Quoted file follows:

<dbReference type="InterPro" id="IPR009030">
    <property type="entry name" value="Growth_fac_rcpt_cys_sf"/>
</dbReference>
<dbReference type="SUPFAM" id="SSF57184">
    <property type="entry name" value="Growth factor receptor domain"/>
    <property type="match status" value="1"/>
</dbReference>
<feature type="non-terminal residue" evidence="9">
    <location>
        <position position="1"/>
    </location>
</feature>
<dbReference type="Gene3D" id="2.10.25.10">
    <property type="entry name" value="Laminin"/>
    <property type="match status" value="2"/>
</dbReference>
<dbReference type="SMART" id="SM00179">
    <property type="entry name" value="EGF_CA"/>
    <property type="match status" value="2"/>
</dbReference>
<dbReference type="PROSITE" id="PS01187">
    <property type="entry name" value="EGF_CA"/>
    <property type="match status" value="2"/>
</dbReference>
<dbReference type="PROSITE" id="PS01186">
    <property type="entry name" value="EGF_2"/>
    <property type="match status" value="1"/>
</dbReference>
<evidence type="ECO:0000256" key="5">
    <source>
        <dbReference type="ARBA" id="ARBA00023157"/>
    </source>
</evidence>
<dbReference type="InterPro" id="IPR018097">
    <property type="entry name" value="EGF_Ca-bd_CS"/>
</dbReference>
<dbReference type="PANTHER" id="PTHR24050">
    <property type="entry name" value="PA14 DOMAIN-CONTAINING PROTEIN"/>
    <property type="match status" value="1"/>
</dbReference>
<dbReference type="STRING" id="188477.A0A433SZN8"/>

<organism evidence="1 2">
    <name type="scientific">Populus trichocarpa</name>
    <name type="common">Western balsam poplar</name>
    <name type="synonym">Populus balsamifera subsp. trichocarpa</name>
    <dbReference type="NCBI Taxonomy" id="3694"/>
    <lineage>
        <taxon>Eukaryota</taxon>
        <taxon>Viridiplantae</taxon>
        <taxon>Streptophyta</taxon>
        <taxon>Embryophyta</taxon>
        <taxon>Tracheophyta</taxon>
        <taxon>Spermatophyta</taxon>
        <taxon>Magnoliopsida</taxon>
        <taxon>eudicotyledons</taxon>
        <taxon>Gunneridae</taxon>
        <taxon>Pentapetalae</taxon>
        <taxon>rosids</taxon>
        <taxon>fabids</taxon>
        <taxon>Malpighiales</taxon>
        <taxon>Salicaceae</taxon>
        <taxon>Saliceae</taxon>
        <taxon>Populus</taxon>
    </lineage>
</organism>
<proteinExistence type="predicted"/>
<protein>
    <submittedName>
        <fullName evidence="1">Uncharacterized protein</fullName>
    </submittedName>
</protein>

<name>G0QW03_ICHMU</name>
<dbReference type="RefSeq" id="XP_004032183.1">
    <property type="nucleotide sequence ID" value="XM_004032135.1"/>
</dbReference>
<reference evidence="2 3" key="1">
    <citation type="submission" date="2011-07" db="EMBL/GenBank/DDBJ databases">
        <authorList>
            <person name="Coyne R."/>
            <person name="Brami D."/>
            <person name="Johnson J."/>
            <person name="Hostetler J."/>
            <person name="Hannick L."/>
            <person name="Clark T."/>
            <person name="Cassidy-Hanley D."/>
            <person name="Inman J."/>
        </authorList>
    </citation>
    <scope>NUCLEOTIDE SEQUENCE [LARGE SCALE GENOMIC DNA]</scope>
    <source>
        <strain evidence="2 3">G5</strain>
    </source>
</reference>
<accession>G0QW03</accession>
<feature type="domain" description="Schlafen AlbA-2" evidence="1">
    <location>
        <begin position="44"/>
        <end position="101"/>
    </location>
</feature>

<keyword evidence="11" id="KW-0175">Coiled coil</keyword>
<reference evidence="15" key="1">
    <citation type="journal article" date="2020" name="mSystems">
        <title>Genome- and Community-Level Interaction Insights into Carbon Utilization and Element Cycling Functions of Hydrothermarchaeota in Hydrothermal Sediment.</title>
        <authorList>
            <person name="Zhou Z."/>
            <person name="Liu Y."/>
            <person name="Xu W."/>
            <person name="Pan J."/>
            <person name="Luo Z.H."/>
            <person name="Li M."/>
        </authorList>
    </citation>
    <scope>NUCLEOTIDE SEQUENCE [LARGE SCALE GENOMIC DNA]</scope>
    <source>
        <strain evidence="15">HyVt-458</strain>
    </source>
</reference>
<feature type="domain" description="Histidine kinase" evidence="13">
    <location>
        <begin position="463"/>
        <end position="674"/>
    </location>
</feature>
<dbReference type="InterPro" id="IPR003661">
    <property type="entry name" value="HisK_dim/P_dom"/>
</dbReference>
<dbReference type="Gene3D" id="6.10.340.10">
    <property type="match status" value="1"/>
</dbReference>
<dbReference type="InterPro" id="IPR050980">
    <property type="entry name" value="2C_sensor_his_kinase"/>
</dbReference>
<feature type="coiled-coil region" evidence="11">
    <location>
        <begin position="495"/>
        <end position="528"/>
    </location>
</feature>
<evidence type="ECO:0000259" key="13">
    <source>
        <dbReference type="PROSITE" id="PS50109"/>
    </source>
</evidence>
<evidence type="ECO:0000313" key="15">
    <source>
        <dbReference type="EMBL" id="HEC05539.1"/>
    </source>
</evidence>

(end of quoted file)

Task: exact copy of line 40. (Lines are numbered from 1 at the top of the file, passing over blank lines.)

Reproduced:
</dbReference>